Sup, peeps? I have a problem. My N. campanulata have settled in and are pitchers well, growing fast, and all is well... BUT the pitchers just aren't lasting. I have never encountered this problem, so I don't know how to address it.
I feed twice a month. Half strength organic fertilizer. The media is a normal Nepenthes mix. Loose. Well draining. I did add some aragonite and crushed shell, but only 10% of the total volume of the media. I did this because I had heard that plants who have calcium in their media perform better and can be fed more, and that having the pitchers start to die after feeding was common. That this would prevent that. That plants grown without calcium have a weaker immune system.
I don't believe I added too much calcium. The Sphagnum moss isn't even complaining. What's up? The pitchers start to die from the top down with the necrosis (I wouldn't even call it that. It just turns dark. It doesn't rot.) stopping at the hip (what's the scientific term for the hip, BTW?) I could go down to quarter strength, but that would seem kind of pointless. Why bother at that dose? Fertilizing the media isn't really an option. I don't even know if feeding it is the issue. I'll post pics later. I know the pitchers are thin, but I've fed far thinner pitchers on other plants without this happening. Other than this little issue, the plants are growing fast and performing well.
On one of my females, the last two leaves were fine until the third started growing, then they developed brown coloration. It did this during acclimation, but for a plant who looked fine for quite a while to develop brown coloration practically overnight that coincided with the development of a new leaf, that's pretty weird. The male and BE clone never did that. Not even during acclimation. This plant is... VERY small, so there isn't much room for error. At least it's growing. I've never encountered this happening before, either. Could this be a virus? After all the years, I still don't know how to distinguish a virus from light burn lmao. If so, what do I apply to it? How do you kill something that isn't alive?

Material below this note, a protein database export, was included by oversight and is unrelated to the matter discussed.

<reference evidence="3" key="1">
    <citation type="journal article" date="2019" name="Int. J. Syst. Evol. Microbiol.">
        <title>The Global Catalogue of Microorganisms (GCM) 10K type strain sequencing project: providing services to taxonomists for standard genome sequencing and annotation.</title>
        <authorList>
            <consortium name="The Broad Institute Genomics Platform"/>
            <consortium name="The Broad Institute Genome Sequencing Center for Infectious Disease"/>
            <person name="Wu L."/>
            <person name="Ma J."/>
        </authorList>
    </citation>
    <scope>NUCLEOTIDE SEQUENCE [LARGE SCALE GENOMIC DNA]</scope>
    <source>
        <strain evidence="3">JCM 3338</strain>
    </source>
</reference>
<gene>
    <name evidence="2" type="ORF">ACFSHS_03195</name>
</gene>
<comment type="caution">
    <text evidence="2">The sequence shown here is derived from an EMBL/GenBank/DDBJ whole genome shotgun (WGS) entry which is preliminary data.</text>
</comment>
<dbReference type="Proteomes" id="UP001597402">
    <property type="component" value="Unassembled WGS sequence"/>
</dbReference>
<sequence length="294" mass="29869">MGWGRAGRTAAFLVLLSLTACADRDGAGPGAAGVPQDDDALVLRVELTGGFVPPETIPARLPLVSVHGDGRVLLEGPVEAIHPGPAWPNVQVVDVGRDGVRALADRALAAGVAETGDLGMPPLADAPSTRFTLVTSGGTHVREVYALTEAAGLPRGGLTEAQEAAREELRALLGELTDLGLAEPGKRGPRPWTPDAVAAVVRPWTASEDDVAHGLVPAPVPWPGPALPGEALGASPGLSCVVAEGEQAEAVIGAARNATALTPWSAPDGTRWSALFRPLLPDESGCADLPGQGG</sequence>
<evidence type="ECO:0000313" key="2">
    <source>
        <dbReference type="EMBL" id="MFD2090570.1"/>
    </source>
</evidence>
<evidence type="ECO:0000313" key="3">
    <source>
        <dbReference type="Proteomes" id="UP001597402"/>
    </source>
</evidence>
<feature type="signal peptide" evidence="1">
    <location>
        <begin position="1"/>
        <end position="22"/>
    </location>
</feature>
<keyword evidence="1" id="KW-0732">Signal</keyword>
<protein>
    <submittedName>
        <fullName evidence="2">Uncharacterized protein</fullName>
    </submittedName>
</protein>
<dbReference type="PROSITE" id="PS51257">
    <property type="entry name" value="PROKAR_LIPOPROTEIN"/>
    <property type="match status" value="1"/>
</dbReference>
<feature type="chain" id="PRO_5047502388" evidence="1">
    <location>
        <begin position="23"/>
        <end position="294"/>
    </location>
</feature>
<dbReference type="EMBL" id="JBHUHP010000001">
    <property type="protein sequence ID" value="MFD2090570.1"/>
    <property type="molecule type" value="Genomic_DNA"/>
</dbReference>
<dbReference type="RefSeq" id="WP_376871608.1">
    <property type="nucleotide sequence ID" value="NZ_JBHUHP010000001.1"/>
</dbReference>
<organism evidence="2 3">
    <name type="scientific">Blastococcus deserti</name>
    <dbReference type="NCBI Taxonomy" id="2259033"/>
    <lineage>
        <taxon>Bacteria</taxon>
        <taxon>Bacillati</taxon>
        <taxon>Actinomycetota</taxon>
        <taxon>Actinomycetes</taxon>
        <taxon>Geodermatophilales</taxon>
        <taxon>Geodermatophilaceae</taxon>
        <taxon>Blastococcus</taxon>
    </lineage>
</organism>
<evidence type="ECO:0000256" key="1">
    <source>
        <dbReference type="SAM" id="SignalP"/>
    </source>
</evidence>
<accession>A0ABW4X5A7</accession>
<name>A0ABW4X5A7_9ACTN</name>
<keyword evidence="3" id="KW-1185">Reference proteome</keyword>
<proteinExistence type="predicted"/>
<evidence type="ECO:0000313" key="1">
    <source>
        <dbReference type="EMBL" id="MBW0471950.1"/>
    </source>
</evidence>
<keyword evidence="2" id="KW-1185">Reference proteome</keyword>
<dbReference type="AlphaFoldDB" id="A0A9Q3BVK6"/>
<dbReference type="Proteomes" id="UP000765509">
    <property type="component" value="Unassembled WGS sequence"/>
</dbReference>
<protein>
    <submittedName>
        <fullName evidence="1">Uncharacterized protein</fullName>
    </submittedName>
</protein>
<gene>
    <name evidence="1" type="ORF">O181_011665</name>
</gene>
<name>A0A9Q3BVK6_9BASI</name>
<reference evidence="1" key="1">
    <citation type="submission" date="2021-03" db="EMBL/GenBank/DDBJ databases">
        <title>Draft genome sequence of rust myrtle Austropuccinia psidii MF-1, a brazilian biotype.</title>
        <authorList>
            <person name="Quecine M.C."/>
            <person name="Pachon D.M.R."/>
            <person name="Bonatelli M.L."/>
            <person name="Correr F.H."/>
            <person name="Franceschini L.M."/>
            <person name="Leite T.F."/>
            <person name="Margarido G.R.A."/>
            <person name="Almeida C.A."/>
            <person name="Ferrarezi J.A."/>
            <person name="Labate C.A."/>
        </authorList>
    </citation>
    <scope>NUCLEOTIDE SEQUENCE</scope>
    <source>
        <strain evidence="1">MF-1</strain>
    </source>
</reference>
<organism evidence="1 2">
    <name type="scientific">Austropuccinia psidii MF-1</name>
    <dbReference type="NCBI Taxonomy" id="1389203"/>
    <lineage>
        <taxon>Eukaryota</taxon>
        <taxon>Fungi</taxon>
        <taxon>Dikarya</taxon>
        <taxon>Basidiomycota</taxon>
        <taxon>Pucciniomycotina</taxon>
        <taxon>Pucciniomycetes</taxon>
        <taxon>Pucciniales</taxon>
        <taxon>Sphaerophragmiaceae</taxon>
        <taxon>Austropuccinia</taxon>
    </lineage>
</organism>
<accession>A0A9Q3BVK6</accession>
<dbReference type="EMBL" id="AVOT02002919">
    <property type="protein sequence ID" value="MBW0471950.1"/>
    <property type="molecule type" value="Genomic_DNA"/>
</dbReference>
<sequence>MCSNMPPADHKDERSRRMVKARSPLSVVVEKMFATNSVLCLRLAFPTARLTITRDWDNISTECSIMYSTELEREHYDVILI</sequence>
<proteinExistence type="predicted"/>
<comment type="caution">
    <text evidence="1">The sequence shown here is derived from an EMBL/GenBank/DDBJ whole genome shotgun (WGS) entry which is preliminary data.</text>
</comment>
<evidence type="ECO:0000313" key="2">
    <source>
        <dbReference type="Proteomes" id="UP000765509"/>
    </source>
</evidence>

I know what you're going to say. It DOES look like light burn, but it's not. Those leaves have been there for like a month. They were green and healthy. This red stuff appeared within the past three days! The light had not changed in intensity, the bulb wasn't changed, the acrylic cover wasn't remove, the plant's position wasn't move, NOTHING out of the ordinary has happened, so I have to rule out light damage. The larger plants, OTOH, do have some light damage. Surprisingly. Unless that is a virus, too, and didn't come out of nowhere like the females' problem did.
The distorted pitchers were made during acclimation. Still, they were healthy until I fed them.
I was going to send the female to someone to take care of for me until I'm ready to take it back... but it looks less than healthy enough, and I'm supposed to send it in like two months. Think it'll make it? The other female is in suspended animation. They arrived fresh out of TC (I asked for them early, and couldn't be happier, so don't think I'm complaining because I'm VERY grateful) and when they arrived they fell apart, so they were essentially rootles cuttings. This was.. uhh... A couple or three month ago I guess? I'm terrible with time. It appears to be the leaf it's self, and not something on the leaf.
For those wanting to know why I don't fertilize, look at the last pic I had no choice but to fertilize the media when I got 'em. Had to pitchers. 24 hours after each half-strength fish emulsion application, I flushed with like a half gallon of RO water. Don't tell me fertilizer doesn't make LFS break down faster :P